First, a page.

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Tough fines for foreign truckers under new laws

Police inspecting vehicles

Police inspecting vehicles

Police fine a driver today

Police fine a driver today

Two foreign lorry drivers were fined in Kent within an hour of tough new laws coming into force.

As of this week, foreign lorry drivers who flout the law can now be given on-the-spot fines of up to £900 from Kent Police.

Under the Road Safety Act 2006 police have the power to demand cash in pounds sterling or credit and debit card payments if drivers break traffic rules.

If they can't pay or their vehicle needs repairs police can immobilise it until payment is made or the faults rectified.

The first two drivers caught was one using his mobile phone while driving and the other with faulty brakes.

Until now, police could not issue Fixed Penalty Notices to offending foreign drivers because there was no guarantee the penalty would be paid within 28 days. Also there was no system to check for previous motoring offences. Kent Police say this new law takes away those problems.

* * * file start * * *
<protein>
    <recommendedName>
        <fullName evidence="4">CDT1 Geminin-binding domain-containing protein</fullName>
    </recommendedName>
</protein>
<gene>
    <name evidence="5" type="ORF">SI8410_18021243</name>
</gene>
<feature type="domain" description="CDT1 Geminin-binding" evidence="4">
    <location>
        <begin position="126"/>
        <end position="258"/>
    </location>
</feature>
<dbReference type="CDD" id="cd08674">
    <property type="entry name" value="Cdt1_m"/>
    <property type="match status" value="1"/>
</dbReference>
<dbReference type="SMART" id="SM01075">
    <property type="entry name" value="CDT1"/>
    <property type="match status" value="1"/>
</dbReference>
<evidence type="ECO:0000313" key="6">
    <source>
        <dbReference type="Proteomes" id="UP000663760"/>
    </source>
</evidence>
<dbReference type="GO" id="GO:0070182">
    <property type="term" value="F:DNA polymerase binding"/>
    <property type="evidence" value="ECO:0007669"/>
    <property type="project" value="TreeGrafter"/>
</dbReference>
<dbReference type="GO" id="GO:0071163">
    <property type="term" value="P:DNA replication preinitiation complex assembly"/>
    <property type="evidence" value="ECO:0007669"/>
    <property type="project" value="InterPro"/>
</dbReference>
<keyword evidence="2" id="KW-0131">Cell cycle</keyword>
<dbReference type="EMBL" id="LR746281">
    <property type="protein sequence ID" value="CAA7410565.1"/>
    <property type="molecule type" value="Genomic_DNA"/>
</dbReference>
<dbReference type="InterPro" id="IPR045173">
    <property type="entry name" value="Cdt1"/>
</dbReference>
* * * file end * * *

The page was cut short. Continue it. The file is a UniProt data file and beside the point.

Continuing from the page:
Head of the Roads Policing Unit, Chief Inspector Roscoe Walford, said: “Many foreign drivers ignore our road rules because they know even if they are caught, nothing will happen.

“But by hitting them in the hip pocket immediately, the new law creates a disincentive to break the law. If this saves one person from death or serious injury, and one family from suffering the trauma of losing a loved one, the new law has done its job.”

It is believed about a fifth of the 74,000 freight vehicles travelling on Kent's roads every week are registered abroad. There were 72 collisions and 113 injuries involving non UK-registered left hand drive vehicles on Kent roads between October 1 2007 and September 30 2008.

Road Safety Minister, Jim Fitzpatrick, was at the service station on junction 8 of the M20, where police began using the law this morning.

“We want to keep our roads as safe as possible and these tough new measures mean any driver who breaks the rules of the road - putting themselves and others at risk - will have to face the consequences.

“The only way for drivers and hauliers to avoid tough penalties will be to obey our traffic laws and ensure their vehicles are fully roadworthy.”

The new measures also affect British drivers who cannot prove a valid address in Britain.

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